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Sunday, June 19, 2011

Old Doll Came with Two Dresses: I'd forgotten about them.

This post is just the most recent of several concerning an old cloth doll that has come into my possession lately. If you have not read these earlier posts, you might want to go back a few posts and read forward.

First, though, I'm tired of calling this old doll "Old Doll"--it seems somehow improper and lacking dignity. For one thing, although she is "old" in years, she has the figure of a young lady and a rather stylish wardrobe, not to mention a full head of black hair, so "old" doesn't seem an adjective that applies to her. Henceforth, at least for the time being, I will call her Miss Dolly Rock, a more respectful and dignified name and title befitting this wonderful doll. The " Dolly" part is obvious and Rock is the surname of the family who acquired her most recently. Also, my cousin informs me that the Rock contingent of said family hailed from Minnesota, so she is assuming that this doll most probably entered the family from the Rock side.

In all the excitement, I'd overlooked the two "extra" doll dresses that arrived with the doll, one of which is pictured here; I wasn't even sure they belonged to this particular doll, but the size looks right and the sewing looks similar to that on the brown dress Miss Dolly Rock was wearing when she arrived at my place: both of these dresses have gathered fabric stitched in the same rather unusual way: a gathered piece added to a flat piece by folding an edge of fabric down, running a long gathering stitch through the doubled fabric edge, and then top stitching it to the right side of another flat piece with smaller stitches:

The reason I say that it's not the "usual" way of adding a gathered piece to a flat piece is that, in my experience, the more common way is to gather an unfinished edge of a fabric, and then join it to the flat piece by means of a seam. That said, I don't know much about how items of clothing were sewn in the past, and perhaps this was a "style feature" at the time these dresses were made. I'm hoping someone with more knowledge of historical sewing methods will read this and offer some insights; I know there are some Civil War Reenactors on the Treadle On list. At any rate, seeing this method used on both these dresses is one reason for thinking the same person made both.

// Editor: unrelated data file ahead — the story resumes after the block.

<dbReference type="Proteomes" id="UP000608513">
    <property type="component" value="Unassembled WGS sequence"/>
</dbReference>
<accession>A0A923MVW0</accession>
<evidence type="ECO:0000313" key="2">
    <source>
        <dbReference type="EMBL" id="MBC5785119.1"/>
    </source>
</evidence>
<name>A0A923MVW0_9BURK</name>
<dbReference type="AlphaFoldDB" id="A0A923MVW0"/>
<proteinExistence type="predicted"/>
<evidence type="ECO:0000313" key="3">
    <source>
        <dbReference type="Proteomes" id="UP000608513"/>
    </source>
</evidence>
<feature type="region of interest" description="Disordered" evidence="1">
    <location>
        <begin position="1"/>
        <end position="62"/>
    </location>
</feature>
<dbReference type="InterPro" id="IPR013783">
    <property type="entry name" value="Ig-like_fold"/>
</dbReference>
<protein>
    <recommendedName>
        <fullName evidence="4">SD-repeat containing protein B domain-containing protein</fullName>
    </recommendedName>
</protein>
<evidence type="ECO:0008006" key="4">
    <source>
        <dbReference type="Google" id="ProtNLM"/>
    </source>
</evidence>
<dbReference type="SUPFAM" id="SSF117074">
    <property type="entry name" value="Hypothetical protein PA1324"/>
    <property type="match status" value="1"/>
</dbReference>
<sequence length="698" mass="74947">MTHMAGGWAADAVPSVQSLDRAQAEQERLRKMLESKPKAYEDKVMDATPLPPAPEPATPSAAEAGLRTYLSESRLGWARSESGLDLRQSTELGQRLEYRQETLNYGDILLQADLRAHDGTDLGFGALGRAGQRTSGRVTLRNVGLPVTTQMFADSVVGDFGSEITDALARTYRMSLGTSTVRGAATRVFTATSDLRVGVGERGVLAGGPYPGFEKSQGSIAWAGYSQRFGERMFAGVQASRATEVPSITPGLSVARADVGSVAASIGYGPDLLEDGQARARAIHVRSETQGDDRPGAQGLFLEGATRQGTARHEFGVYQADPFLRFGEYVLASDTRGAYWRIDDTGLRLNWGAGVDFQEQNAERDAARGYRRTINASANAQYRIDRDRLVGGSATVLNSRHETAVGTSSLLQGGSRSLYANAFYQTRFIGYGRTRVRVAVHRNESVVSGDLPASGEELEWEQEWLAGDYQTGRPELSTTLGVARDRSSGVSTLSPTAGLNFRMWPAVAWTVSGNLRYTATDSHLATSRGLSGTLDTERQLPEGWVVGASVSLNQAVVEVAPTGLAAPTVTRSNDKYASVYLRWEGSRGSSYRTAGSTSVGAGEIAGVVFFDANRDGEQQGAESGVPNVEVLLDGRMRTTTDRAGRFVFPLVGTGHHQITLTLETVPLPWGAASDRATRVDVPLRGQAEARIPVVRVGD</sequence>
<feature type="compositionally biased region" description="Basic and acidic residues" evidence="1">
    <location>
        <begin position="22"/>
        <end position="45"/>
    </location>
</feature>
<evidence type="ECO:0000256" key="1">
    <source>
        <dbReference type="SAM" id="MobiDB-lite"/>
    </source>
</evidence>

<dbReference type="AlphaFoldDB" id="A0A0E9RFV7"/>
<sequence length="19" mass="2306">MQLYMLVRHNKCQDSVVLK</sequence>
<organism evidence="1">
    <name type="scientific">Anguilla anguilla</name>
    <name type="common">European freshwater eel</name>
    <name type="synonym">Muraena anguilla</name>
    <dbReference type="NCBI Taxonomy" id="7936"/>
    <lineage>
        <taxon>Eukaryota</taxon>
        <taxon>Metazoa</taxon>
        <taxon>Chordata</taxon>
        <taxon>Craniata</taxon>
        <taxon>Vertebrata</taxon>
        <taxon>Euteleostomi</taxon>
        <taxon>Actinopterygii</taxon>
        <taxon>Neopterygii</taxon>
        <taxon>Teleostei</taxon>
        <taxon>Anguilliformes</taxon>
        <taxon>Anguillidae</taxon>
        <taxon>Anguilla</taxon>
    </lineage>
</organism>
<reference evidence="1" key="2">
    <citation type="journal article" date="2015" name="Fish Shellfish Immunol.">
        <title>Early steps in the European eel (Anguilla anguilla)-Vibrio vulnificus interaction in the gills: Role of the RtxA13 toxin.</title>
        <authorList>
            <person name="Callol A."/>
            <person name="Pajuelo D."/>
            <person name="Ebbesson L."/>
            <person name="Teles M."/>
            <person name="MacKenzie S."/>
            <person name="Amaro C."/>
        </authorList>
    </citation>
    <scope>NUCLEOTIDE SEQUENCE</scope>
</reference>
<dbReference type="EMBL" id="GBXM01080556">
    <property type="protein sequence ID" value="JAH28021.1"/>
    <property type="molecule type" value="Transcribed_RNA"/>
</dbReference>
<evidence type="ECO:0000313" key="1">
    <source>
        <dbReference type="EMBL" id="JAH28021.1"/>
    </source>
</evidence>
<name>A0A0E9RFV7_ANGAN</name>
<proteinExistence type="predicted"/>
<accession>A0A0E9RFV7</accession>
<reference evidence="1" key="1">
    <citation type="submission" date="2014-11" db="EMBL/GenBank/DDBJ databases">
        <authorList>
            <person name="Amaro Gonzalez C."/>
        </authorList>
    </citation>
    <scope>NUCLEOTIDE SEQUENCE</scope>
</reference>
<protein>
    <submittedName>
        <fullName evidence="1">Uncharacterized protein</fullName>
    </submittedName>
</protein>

The red print dress has this treatment at the waist and the brown dress has it on the bodice. I'd say this red print dress was made earlier, though, as the brown dress shows evidence of more sewing skill: it has a faced bodice and waistband and buttons and buttonholes on the back, while the red print dress has no facings and only pins on the back to fasten it closed:

The brown dress also has a more complicated design, whereas the red dress is pretty plain. Another possibility is that an older person and a younger person sewed doll clothes together, with the older person making the brown dress while a younger person, just learning, made the red print one. These are just guesses and we really just won't know, unless some person is found who knows the actual history of this doll. Wouldn't that be great?! To know the TRUTH and not have to guess?! (maybe?)

The red print dress is interesting in that it is mostly hand sewn, but there is some machine stitching on it, too, whereas I don't see any machine stitching on the brown one. I am wondering if this red dress was possibly constructed using a portion of old curtain or clothing and that the machine stitching was part of the fabric's earlier "incarnation" and simply incorporated into the design of the new dress. Another explanation could be that a sewing machine was only available some of the time, so the maker of the dress used it when she could, and when she could not, she sewed without the use of the machine, by hand. This fabric in this dress is unevenly faded too, which is another reason to suspect that this fabric was formerly in use in some other item. Boy! I feel like a detective here! Maybe it IS more fun to guess!

Anyway, I hope some of you that read this, and look at the pictures, will chime in with your ideas about this doll, her construction, and the possible reasons for some of the things I've noticed and perhaps some I haven't noticed.

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